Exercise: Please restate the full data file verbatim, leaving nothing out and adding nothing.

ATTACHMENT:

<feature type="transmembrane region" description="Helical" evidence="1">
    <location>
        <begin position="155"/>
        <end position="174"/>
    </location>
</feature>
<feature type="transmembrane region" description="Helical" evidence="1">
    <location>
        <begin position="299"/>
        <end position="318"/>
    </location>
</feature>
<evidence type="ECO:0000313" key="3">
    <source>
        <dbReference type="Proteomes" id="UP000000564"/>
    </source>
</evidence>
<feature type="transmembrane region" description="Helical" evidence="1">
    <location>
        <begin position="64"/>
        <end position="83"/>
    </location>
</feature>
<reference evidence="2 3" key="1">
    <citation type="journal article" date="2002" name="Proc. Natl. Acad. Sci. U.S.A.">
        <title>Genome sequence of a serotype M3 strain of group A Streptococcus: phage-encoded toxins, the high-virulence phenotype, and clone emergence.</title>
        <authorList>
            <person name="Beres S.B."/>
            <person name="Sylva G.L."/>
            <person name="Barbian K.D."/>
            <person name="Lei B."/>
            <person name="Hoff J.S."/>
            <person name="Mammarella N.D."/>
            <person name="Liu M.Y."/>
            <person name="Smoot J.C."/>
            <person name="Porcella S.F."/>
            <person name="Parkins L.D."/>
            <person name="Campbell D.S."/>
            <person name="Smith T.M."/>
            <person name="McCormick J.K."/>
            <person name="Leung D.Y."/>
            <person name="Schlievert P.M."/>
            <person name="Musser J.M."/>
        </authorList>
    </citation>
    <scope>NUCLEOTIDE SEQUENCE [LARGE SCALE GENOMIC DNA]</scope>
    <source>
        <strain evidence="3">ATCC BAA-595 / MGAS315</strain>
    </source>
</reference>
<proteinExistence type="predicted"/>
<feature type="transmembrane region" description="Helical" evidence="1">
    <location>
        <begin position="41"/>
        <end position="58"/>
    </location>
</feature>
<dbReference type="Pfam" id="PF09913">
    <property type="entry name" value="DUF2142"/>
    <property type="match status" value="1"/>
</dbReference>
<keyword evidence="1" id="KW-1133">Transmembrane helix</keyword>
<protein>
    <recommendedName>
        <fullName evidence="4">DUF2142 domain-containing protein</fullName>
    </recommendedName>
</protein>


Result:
<feature type="transmembrane region" description="Helical" evidence="1">
    <location>
        <begin position="155"/>
        <end position="174"/>
    </location>
</feature>
<feature type="transmembrane region" description="Helical" evidence="1">
    <location>
        <begin position="299"/>
        <end position="318"/>
    </location>
</feature>
<evidence type="ECO:0000313" key="3">
    <source>
        <dbReference type="Proteomes" id="UP000000564"/>
    </source>
</evidence>
<feature type="transmembrane region" description="Helical" evidence="1">
    <location>
        <begin position="64"/>
        <end position="83"/>
    </location>
</feature>
<reference evidence="2 3" key="1">
    <citation type="journal article" date="2002" name="Proc. Natl. Acad. Sci. U.S.A.">
        <title>Genome sequence of a serotype M3 strain of group A Streptococcus: phage-encoded toxins, the high-virulence phenotype, and clone emergence.</title>
        <authorList>
            <person name="Beres S.B."/>
            <person name="Sylva G.L."/>
            <person name="Barbian K.D."/>
            <person name="Lei B."/>
            <person name="Hoff J.S."/>
            <person name="Mammarella N.D."/>
            <person name="Liu M.Y."/>
            <person name="Smoot J.C."/>
            <person name="Porcella S.F."/>
            <person name="Parkins L.D."/>
            <person name="Campbell D.S."/>
            <person name="Smith T.M."/>
            <person name="McCormick J.K."/>
            <person name="Leung D.Y."/>
            <person name="Schlievert P.M."/>
            <person name="Musser J.M."/>
        </authorList>
    </citation>
    <scope>NUCLEOTIDE SEQUENCE [LARGE SCALE GENOMIC DNA]</scope>
    <source>
        <strain evidence="3">ATCC BAA-595 / MGAS315</strain>
    </source>
</reference>
<proteinExistence type="predicted"/>
<feature type="transmembrane region" description="Helical" evidence="1">
    <location>
        <begin position="41"/>
        <end position="58"/>
    </location>
</feature>
<dbReference type="Pfam" id="PF09913">
    <property type="entry name" value="DUF2142"/>
    <property type="match status" value="1"/>
</dbReference>
<keyword evidence="1" id="KW-1133">Transmembrane helix</keyword>
<protein>
    <recommendedName>
        <fullName evidence="4">DUF2142 domain-containing protein</fullName>
    </recommendedName>
</protein>